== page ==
Eight volunteers find themselves fighting for their lives when a drug trial goes horribly wrong.
Whilst The Facility (previously known as ‘Guinea Pigs’) does have the trappings of a traditional, bog-standard horror film, it does have a psychological and subtle side to it too. Yes, the movie actually starts with a telling of the rules, which closely relates to the horror genre as a whole (no sex, booze or fags allowed). Yes, there is bloody violence. Yes, one by one the characters get picked off by their foe. Yes, the pretty blonde girl gets naked. And yes, the characters make a collection of silly, unbelievable mistakes. But the film as a whole has an almost pseudo-documentary feel to it, with minimal music, informational text regarding the names, occupations and ages of all of the ‘guinea pigs’ and a lot of single, handheld camerawork. This adds to the realism of The Facility, thus making it all the more scarier, and it is definitely a nice break from the overly theatrical horrors which seem so popular at the moment. Although unfortunately, the strong start of The Facility soon leads to just that – a boring, bloody slasher.
Editor’s note: ALERT – SPOILERS AHEAD!
This UK film fits in nicely with today’s culture and the fact that pharmaceuticals are becoming ever more popular at solving our psychological problems. Naturally, us Brits are more wary about popping pills for any old reason than our American companions, which is why The Facility works so well at triggering this modern dread inside of us as the film features a bunch of strangers who all agree to take part in a drug deal, without even being told what the side effects might be. We don’t know what half of the chemicals are that we put into our bodies and similarly, most people have a growing distrust for the government and what ghastly deeds they might be up to behind closed doors – such as covertly producing a horrific, violence-inducing drug perhaps? This bears a little resemblance to the themes that were explored in The Crazies, as both films turned unsuspecting people into violent psychopaths through the use of unknown, man-made substances.
I initially found the storyline to be an interesting one, having in mind other hospital classics such as One Flew Over the Cuckoo’s Nest, Girl Interrupted or The Ward, but The Facility didn’t play out like I thought it would. For this reason, I was a little disappointed because the director Ian Clark seemed to take a perfectly decent ‘psychological’ horror film and try to turn it into the slasher film that we’ve all seen a hundred times before. The Facility started strong but as soon as the first patient turned psycho, this set the tone for the rest of the film and it never really recovered. The overall theme of The Facility is probably more closely related to recent thriller Side Effects with its condemnation of the drugs market and how it can negatively affect people. However, Side Effects did not choose to stray down the ridiculous ‘17-hour serial killer’ route, which, in my opinion, made it a much more effective film.
On the plus side, I think that they used just the right amount of characters so as not to overwhelm the audience with too much information. And, in a rare stroke of luck – all of the characters looked completely different, thus easily allowing viewers to distinguish between them from the very start (this has always been a bug-bear of mine!). However, the decisions that these characters made throughout the film were pretty nonsensical at times, and make it disappointing to watch. Once it became clear that the staff had all been killed and that there was a man going on a murderous rampage, the choice to remain inside the facility is totally farcical, especially for those that later discovered that they’d had a placebo. I was sort of reminded of basic zombie films at times due to the fact that each character would slowly ‘turn’ into an uncontrollable rage ‘machine’ due to the effects of the drug, and I wonder why more action wasn’t taken, as opposed to standing there discussing their inevitable fate. At the other extreme, one of the characters appeared to have much more chemical and drug knowledge than seems possible for a random Joe Bloggs.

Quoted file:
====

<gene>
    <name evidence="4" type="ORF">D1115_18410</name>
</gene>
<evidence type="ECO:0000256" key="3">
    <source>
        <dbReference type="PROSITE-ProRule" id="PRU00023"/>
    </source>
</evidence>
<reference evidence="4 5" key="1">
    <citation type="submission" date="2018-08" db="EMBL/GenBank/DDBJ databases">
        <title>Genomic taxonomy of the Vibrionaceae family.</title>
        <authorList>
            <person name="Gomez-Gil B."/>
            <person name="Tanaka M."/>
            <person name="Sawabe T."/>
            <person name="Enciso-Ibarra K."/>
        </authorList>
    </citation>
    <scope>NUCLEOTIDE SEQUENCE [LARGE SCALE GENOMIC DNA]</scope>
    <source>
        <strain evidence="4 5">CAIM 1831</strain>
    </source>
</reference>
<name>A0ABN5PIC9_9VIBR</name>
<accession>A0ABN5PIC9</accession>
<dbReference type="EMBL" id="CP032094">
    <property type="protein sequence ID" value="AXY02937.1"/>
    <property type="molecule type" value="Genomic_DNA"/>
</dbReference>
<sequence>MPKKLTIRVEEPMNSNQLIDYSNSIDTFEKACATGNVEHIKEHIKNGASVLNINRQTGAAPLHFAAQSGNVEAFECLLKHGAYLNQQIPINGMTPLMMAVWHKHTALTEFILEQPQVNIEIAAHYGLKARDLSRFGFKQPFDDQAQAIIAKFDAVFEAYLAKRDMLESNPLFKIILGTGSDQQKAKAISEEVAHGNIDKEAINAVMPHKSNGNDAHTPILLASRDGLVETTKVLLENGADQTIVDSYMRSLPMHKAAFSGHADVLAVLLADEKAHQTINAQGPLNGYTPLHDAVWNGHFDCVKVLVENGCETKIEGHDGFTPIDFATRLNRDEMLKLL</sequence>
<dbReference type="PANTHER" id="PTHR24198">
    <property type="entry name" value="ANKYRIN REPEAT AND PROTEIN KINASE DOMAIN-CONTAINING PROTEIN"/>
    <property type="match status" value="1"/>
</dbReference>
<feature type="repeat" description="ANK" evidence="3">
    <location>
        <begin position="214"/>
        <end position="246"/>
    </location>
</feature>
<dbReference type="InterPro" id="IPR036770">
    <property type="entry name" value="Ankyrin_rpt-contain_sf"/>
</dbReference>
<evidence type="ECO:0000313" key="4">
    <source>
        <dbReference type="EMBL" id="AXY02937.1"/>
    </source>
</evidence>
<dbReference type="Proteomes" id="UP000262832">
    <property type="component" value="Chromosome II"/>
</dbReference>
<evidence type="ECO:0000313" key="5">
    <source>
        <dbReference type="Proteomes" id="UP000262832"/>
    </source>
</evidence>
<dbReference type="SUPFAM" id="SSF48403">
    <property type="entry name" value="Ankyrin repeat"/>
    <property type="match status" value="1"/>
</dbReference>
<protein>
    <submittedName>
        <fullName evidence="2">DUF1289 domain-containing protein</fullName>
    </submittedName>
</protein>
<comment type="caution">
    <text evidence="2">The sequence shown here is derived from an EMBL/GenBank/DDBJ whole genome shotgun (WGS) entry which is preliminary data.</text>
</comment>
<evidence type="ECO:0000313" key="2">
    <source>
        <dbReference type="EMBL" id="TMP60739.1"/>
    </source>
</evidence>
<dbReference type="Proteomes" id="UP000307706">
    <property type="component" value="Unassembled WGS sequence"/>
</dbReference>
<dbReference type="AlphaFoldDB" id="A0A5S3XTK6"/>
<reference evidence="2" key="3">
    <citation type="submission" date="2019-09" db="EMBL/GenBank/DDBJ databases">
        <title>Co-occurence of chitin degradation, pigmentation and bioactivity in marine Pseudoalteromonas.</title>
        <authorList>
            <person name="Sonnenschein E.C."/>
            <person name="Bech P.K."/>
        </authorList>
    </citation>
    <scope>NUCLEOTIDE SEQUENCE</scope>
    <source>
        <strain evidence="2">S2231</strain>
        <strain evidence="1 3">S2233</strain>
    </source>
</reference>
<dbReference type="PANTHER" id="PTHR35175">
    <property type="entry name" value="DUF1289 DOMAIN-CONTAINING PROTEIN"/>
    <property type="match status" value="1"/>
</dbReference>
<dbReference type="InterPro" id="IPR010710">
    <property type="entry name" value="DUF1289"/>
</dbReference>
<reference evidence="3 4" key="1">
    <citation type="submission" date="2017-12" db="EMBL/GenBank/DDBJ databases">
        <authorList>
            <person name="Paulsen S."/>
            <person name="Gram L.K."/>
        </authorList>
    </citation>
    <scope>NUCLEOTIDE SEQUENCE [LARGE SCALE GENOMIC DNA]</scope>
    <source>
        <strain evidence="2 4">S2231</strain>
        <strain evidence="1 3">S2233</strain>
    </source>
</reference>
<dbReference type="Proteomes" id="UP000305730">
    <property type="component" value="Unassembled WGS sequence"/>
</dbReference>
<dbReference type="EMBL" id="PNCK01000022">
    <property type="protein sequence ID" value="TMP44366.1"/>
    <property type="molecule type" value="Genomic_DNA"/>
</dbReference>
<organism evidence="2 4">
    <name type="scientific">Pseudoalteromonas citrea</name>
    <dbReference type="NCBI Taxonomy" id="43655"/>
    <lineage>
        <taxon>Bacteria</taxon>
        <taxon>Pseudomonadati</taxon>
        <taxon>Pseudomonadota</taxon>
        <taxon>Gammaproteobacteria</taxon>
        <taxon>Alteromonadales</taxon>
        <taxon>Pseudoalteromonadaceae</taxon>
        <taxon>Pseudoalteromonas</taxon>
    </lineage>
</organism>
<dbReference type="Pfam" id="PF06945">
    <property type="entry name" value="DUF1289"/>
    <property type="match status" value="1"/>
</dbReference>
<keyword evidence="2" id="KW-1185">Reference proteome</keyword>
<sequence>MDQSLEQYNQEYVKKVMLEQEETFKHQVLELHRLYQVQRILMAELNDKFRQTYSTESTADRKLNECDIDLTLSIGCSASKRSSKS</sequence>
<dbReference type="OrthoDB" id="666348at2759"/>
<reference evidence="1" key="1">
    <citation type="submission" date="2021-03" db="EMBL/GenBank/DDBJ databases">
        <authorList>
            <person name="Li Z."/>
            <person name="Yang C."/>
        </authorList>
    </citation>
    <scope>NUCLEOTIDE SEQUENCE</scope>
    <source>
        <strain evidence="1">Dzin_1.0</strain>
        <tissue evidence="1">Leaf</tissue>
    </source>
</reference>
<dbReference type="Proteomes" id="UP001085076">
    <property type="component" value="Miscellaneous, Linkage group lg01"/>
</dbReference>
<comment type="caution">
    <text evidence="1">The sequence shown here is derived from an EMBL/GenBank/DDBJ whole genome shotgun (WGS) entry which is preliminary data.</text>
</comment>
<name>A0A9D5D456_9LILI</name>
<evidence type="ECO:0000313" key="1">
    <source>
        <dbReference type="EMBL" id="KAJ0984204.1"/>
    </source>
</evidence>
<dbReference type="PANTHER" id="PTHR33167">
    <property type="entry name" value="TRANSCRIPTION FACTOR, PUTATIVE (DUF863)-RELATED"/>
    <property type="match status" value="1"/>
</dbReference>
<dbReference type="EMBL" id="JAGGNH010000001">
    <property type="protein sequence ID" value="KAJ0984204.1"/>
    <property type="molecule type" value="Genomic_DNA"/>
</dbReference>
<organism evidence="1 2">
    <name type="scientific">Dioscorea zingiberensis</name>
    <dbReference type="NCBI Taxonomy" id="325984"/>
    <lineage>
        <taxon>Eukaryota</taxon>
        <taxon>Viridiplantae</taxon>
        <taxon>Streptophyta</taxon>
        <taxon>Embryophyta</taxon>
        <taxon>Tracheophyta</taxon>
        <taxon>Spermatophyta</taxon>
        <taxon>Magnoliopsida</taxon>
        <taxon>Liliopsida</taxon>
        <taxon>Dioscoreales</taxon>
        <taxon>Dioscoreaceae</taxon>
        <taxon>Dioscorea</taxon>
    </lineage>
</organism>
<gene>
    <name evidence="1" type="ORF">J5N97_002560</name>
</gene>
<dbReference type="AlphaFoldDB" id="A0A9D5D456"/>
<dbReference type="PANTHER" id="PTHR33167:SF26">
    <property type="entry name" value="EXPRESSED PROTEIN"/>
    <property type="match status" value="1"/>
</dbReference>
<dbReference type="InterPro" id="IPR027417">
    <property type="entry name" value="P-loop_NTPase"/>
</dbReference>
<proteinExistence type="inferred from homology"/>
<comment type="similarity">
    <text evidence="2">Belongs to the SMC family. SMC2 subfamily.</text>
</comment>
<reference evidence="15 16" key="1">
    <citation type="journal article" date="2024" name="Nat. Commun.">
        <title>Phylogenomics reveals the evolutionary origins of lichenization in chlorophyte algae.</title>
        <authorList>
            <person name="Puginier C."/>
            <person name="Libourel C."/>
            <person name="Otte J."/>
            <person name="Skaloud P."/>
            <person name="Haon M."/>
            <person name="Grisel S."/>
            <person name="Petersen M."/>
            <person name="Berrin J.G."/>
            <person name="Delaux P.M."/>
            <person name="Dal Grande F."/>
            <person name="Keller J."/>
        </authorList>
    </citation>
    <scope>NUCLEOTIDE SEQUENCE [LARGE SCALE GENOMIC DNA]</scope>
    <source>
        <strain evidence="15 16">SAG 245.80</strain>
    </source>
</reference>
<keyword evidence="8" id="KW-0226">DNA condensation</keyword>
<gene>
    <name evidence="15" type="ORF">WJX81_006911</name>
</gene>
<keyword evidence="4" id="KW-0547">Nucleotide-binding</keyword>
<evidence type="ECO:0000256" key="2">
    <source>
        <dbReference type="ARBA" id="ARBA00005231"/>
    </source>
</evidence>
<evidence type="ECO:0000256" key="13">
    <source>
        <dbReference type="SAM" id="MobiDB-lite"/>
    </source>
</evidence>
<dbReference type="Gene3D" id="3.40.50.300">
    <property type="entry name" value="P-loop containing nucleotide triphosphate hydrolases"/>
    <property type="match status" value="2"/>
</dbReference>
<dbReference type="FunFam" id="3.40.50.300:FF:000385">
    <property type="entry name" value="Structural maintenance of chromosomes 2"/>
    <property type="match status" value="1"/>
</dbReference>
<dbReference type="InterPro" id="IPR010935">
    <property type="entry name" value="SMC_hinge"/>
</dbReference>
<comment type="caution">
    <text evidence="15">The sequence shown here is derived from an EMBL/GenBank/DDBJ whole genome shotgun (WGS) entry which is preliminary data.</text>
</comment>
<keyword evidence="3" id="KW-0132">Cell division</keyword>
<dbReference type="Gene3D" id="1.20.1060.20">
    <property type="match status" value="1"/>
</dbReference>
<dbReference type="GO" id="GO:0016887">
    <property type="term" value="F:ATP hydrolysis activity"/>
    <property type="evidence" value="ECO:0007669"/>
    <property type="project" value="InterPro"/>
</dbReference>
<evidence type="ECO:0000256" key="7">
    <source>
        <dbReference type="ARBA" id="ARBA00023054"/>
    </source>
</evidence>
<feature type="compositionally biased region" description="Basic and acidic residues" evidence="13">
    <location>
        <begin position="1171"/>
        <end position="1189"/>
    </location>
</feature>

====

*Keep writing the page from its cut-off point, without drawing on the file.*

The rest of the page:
Whilst the ending was partly interesting, due to the reveal that the effects of these drugs were only temporary, it still felt a bit flat and cold to me. All we get to satisfy us is a few lines of white writing explaining about the implications of the events we just witnessed. None of which were that groundbreaking, and this certainly didn’t seem in keeping with the emotional, dramatic tone of the rest of the film. However, despite this disappointing ending and the direction that the film took being completely the wrong move (at least as the main plot-point), The Facility was well shot, well acted and well edited. But it is such a shame when the story lets a good project down.
An interesting point to end on is that Sci-Fi London ran a competition to create a trailer for The Facility, in which the winner’s entry would be played at the BFI (British Film Institute) with director Ian Clark in attendance. I thought that this was a pretty cool promotional device to make the movie more ‘interactive’ for young, modern audiences. It reminded me a little of a similar campaign from The Tracey Fragments where the director released all of the original footage online and encouraged people to re-edit the footage into whatever they saw fit.
The Facility (2012)